Draining A Hot Water Heater

hot water systemTaking it upon yourself to install a hot water heater can be a very intimidating task, considering the fact that you’re working with both live electricity and gas lines. Both can be scary, I’ll admit, but let’s talk about how you can minimize the risk and save a ton of money in the process. In this article, I’d like to talk about the steps of draining a water heater so it can be removed.

Let’s talk expenses first. Having a professional repair or replace a system can run you a hefty tab. We’re talking anywhere from the national average of about $400 for repair, all the way up to over $1,000, depending on the type of system, not to mention the brand too. If you’re into saving cheddar like I am, take the time to bookmark this article and come back to it when the timing is right (or wrong, especially if you don’t have any hot water).

How To Drain The Old Heater

Yes, it’s true…we have to drain the old piece of crap that gave up on us, much like our 8th grade Spanish instructor did after trying to make us understand sentence structure.. This is a must do scenario because the last thing you’ll want to do is lug your old unit up and down stairs and through doorways while water is slushing around in the tank.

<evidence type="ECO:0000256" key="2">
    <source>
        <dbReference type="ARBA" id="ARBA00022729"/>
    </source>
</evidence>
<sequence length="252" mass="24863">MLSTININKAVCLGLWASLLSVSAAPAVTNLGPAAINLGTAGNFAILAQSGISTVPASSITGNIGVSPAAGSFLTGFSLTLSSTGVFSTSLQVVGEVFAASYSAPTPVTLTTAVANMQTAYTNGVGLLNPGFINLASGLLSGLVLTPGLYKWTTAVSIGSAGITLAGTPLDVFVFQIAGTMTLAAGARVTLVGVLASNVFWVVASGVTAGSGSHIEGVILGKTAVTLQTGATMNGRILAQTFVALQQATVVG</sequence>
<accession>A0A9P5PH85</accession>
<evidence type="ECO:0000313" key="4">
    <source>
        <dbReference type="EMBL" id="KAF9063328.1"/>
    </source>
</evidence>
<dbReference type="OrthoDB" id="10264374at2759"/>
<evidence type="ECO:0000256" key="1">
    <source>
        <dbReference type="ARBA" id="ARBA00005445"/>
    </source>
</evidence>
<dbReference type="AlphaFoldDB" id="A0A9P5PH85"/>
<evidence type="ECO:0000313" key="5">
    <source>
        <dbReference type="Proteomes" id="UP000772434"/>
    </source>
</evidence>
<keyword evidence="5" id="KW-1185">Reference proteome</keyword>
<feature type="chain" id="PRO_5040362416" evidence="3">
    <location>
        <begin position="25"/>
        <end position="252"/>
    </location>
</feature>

You’re going to need a garden hose (long enough to run from the unit to a bathtub or shower drain. I’d also recommend grabbing an old towel for the stank water you’re likely to encounter, as well as 1.) vice grips, and 2.) a flathead screwdriver.

1.) If you own a gas water heater…

Make sure you turn the burner dial to the pilot position. Just keep an eye on the indicator above or below the dial to make sure it’s right.

If you have an electric unit…

Flip the breaker that powers the heater into the off position at the breaker panel.

2.) Turn off the cold water coming into the unit

You may have to shut off the water main to the whole house. However, you could be lucky and have a valve that’s positioned on the inlet pipe, and all you have to do is turn that into the off position.

3.) Grab the hose

Please be certain that you’ve given water in the tank enough time to cool off so you don’t burn yourself. You can speed up this process by turning ON the hot water knob of a sink. Let it run for 20 minutes. After that, hook your hose up to the drain valve at the bottom of the tank, and run the hose down to the sump pump well, shower or bathtub where it can drain out.

4.) Open her up!

Open the drain valve at the bottom of the tank where you’ve attached the hose. You should see and hear the water begin to discharge out of the tank and through the hose. This is another reason we left the hot water on at the sink – it will help drain the tank faster.

5.) Be patient

That’s all. You just have to sit and wait for the tank to drain itself out. Once you’ve done the draining, you can move on to replacing anode rods and other routine maintenance. Even if you have a professional hot water heater plumber coming out to the house to repair or replace the old unit, having it drained already can save you money because this is a step they won’t have to perform when they arrive.